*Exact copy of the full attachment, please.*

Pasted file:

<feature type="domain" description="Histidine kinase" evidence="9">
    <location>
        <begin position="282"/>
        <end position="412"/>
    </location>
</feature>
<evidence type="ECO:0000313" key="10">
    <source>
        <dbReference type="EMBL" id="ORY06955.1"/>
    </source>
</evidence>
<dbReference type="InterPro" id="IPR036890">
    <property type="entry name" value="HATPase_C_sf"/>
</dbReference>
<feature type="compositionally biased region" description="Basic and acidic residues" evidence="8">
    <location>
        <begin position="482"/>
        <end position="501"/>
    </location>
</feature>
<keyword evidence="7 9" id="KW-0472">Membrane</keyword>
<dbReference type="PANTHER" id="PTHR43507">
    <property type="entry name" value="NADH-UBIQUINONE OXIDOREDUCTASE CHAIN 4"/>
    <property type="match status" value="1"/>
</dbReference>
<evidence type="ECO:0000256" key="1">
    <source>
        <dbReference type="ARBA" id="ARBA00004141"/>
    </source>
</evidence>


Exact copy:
<feature type="domain" description="Histidine kinase" evidence="9">
    <location>
        <begin position="282"/>
        <end position="412"/>
    </location>
</feature>
<evidence type="ECO:0000313" key="10">
    <source>
        <dbReference type="EMBL" id="ORY06955.1"/>
    </source>
</evidence>
<dbReference type="InterPro" id="IPR036890">
    <property type="entry name" value="HATPase_C_sf"/>
</dbReference>
<feature type="compositionally biased region" description="Basic and acidic residues" evidence="8">
    <location>
        <begin position="482"/>
        <end position="501"/>
    </location>
</feature>
<keyword evidence="7 9" id="KW-0472">Membrane</keyword>
<dbReference type="PANTHER" id="PTHR43507">
    <property type="entry name" value="NADH-UBIQUINONE OXIDOREDUCTASE CHAIN 4"/>
    <property type="match status" value="1"/>
</dbReference>
<evidence type="ECO:0000256" key="1">
    <source>
        <dbReference type="ARBA" id="ARBA00004141"/>
    </source>
</evidence>